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Frequently misused musical terms and jazz myths

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    Posted: 07 Mar 2016 at 4:29am
This thread seeks to correct musical terms that are often misused in the popular press. One of the most misused is the term MODAL.

What does "MODAL" actually mean?

A mode is a scale, when jazz players are said to be playing in a modal style, they are improvising to one scale, instead of following chord changes that may employ many scales.

The arrival of modal jazz was a reaction to be-bop. In bop, the chard progressions can move at a rapid pace and many players became tired of dealing with that and preferred to stretch out in one key without having to deal with the changing scales that come from following chord changes.
In this sense, playing modal jazz meant a return to the blues for many players.


Edited by js - 07 Mar 2016 at 7:46am
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Post Options Post Options   Thanks (0) Thanks(0)   Quote js Quote  Post ReplyReply Direct Link To This Post Posted: 07 Mar 2016 at 4:33am
Modal music was not invented by jazz musicians, instead, most non-western music throughout the world can be said to be modal.
Chord progressions and harmonic movement are something unique to western/European music.

An example of modal music taken to great heights can be found in the ragas of Indian music.
In today's music, the classic rock guitar solo is a well known modal language based around the minor blues scale.
Likewise, there are strong similarities to extended psychedelic rock jams and modal jazz.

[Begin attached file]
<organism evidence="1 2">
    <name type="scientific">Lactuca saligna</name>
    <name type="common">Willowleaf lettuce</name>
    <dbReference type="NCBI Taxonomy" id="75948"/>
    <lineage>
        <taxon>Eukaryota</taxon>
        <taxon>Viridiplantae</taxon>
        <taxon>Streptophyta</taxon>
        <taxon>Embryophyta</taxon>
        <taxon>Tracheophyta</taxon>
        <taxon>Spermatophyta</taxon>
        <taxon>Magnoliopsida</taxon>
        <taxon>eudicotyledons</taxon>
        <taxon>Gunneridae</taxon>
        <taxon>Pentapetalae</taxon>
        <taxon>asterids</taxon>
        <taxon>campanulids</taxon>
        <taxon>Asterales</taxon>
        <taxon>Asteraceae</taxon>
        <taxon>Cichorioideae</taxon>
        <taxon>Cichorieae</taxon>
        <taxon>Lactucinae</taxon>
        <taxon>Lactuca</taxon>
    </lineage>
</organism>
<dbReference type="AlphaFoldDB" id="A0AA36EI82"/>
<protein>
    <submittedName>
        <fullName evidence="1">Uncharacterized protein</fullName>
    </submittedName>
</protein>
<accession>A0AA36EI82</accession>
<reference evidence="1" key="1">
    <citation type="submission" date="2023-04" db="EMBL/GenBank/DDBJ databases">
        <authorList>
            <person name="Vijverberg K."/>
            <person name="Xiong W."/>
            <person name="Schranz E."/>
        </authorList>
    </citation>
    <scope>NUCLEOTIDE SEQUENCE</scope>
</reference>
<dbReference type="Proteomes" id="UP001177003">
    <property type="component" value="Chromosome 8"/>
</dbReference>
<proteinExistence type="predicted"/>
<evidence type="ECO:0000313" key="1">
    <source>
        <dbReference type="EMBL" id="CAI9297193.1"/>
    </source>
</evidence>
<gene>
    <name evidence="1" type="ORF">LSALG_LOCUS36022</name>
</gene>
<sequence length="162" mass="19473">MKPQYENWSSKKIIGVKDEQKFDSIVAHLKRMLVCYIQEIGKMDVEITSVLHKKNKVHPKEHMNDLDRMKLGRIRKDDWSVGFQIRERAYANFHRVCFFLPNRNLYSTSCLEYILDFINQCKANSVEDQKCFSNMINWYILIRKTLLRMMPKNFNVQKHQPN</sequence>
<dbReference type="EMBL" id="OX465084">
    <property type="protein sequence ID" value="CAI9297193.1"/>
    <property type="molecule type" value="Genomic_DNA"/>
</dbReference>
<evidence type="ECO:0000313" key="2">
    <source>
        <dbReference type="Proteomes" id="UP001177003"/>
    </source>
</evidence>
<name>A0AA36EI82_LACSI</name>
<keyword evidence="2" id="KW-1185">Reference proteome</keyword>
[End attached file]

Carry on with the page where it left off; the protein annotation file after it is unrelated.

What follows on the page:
Edited by js - 07 Mar 2016 at 7:47am
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Post Options Post Options   Thanks (0) Thanks(0)   Quote js Quote  Post ReplyReply Direct Link To This Post Posted: 07 Mar 2016 at 4:38am
Although most musicians would agree that playing modal, or to one scale, is easier than following complex chord changes, playing a really good long line solo in one scale presents its own set of challenges.

Some masters of the long line modal solo include:
John Coltrane
Kenny Garrett
Brad Mehldau
Herbie Hancock
Carlos Santana
Duane Allman
Pharoh Sanders
Ravi Shankar



Edited by js - 07 Mar 2016 at 4:44am
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Post Options Post Options   Thanks (0) Thanks(0)   Quote js Quote  Post ReplyReply Direct Link To This Post Posted: 07 Mar 2016 at 4:43am
On the other hand, playing to a set of chord changes presents challenges in not only getting the right scale to the right chord, but you also must build your solo, much like the modal player.

Masters of building a solo while navigating fast harmonic changes would include:
Charlie Parker
Eric Dolphy
John Coltrane (again)
Joe Pass
Art Tatum
Bud Powell
Barney Kessell
Phil Woods
Joe Lovano
Sonny Rollins
Bill Evans
Dizzy Gillespie


Edited by js - 07 Mar 2016 at 7:48am
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Post Options Post Options   Thanks (0) Thanks(0)   Quote js Quote  Post ReplyReply Direct Link To This Post Posted: 09 Mar 2016 at 12:47pm
Along with TONAL (functional harmony, chord progressions) and MODAL (one scale), the other major approach used by jazz artists is what is usually called ATONAL.

Atonal means that all 12 notes of the scale are being used and no particular note is considered a tonal center. In true atonal music there is no harmonic movement or chord progressions.

Keep in mind that there is not always a strict dividing line between tonal, modal and atonal. Artists such as Dave Douglas, Greg Osby, Jason Moran and others often blur the line between atonal and tonal and purposefully try to disguise what they are doing in an attempt to make their music more interesting.

In many respects, atonality has a lot in common with modality in that the atonal approach is limited to one scale, the 12 note scale. While some musicians enjoy the freedom of playing atonally and not having to follow a chord progression, other musicians find using the 12 tone scale a limited approach that easily lends itself to repetition. As is the case with so many things in life, one man's ceiling is another man's floor.

Masters of the atonal solo include:
Albert Ayler
Archie Shepp
John Gilmore
Matthew Shipp
Cecil Taylor
Sun Ra
Ivo Perelman
Sonny Sharrock


Edited by js - 09 Mar 2016 at 1:06pm
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